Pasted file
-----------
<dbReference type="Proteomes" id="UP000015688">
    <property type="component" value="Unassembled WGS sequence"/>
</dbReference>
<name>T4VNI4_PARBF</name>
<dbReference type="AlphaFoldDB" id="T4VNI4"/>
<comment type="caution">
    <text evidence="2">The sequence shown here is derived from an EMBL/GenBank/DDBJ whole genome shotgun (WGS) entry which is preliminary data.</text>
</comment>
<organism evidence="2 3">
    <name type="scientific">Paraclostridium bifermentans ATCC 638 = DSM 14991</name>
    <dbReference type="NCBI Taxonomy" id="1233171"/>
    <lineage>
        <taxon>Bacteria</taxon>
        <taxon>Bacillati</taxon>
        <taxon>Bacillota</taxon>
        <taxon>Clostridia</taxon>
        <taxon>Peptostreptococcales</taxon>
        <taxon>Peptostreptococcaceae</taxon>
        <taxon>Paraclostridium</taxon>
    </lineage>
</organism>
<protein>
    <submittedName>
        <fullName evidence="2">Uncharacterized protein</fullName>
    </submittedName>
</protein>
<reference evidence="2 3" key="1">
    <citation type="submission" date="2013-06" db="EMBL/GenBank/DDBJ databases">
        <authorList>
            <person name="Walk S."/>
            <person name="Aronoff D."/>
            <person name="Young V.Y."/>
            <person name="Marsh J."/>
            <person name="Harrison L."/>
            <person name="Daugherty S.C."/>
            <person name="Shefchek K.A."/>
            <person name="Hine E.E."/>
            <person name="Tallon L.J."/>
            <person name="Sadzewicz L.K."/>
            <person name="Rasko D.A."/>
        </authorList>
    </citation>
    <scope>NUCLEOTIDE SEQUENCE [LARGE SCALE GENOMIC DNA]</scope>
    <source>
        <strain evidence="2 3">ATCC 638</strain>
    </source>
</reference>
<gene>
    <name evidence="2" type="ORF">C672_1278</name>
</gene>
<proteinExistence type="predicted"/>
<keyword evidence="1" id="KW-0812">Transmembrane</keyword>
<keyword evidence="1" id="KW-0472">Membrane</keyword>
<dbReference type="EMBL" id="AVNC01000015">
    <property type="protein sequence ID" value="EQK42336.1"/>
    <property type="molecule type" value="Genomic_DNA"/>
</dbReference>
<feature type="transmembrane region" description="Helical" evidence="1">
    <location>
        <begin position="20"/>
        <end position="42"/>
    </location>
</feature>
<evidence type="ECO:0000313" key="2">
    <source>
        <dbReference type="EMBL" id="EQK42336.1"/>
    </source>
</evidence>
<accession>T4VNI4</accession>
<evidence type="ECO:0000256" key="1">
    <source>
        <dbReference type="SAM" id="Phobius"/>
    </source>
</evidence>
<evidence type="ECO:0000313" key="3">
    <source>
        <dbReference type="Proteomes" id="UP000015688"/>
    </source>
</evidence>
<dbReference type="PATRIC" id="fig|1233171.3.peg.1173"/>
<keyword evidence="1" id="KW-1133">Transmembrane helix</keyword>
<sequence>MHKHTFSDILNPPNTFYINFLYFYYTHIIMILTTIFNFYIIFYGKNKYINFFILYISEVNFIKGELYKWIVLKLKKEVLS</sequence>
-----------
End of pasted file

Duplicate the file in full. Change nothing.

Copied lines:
<dbReference type="Proteomes" id="UP000015688">
    <property type="component" value="Unassembled WGS sequence"/>
</dbReference>
<name>T4VNI4_PARBF</name>
<dbReference type="AlphaFoldDB" id="T4VNI4"/>
<comment type="caution">
    <text evidence="2">The sequence shown here is derived from an EMBL/GenBank/DDBJ whole genome shotgun (WGS) entry which is preliminary data.</text>
</comment>
<organism evidence="2 3">
    <name type="scientific">Paraclostridium bifermentans ATCC 638 = DSM 14991</name>
    <dbReference type="NCBI Taxonomy" id="1233171"/>
    <lineage>
        <taxon>Bacteria</taxon>
        <taxon>Bacillati</taxon>
        <taxon>Bacillota</taxon>
        <taxon>Clostridia</taxon>
        <taxon>Peptostreptococcales</taxon>
        <taxon>Peptostreptococcaceae</taxon>
        <taxon>Paraclostridium</taxon>
    </lineage>
</organism>
<protein>
    <submittedName>
        <fullName evidence="2">Uncharacterized protein</fullName>
    </submittedName>
</protein>
<reference evidence="2 3" key="1">
    <citation type="submission" date="2013-06" db="EMBL/GenBank/DDBJ databases">
        <authorList>
            <person name="Walk S."/>
            <person name="Aronoff D."/>
            <person name="Young V.Y."/>
            <person name="Marsh J."/>
            <person name="Harrison L."/>
            <person name="Daugherty S.C."/>
            <person name="Shefchek K.A."/>
            <person name="Hine E.E."/>
            <person name="Tallon L.J."/>
            <person name="Sadzewicz L.K."/>
            <person name="Rasko D.A."/>
        </authorList>
    </citation>
    <scope>NUCLEOTIDE SEQUENCE [LARGE SCALE GENOMIC DNA]</scope>
    <source>
        <strain evidence="2 3">ATCC 638</strain>
    </source>
</reference>
<gene>
    <name evidence="2" type="ORF">C672_1278</name>
</gene>
<proteinExistence type="predicted"/>
<keyword evidence="1" id="KW-0812">Transmembrane</keyword>
<keyword evidence="1" id="KW-0472">Membrane</keyword>
<dbReference type="EMBL" id="AVNC01000015">
    <property type="protein sequence ID" value="EQK42336.1"/>
    <property type="molecule type" value="Genomic_DNA"/>
</dbReference>
<feature type="transmembrane region" description="Helical" evidence="1">
    <location>
        <begin position="20"/>
        <end position="42"/>
    </location>
</feature>
<evidence type="ECO:0000313" key="2">
    <source>
        <dbReference type="EMBL" id="EQK42336.1"/>
    </source>
</evidence>
<accession>T4VNI4</accession>
<evidence type="ECO:0000256" key="1">
    <source>
        <dbReference type="SAM" id="Phobius"/>
    </source>
</evidence>
<evidence type="ECO:0000313" key="3">
    <source>
        <dbReference type="Proteomes" id="UP000015688"/>
    </source>
</evidence>
<dbReference type="PATRIC" id="fig|1233171.3.peg.1173"/>
<keyword evidence="1" id="KW-1133">Transmembrane helix</keyword>
<sequence>MHKHTFSDILNPPNTFYINFLYFYYTHIIMILTTIFNFYIIFYGKNKYINFFILYISEVNFIKGELYKWIVLKLKKEVLS</sequence>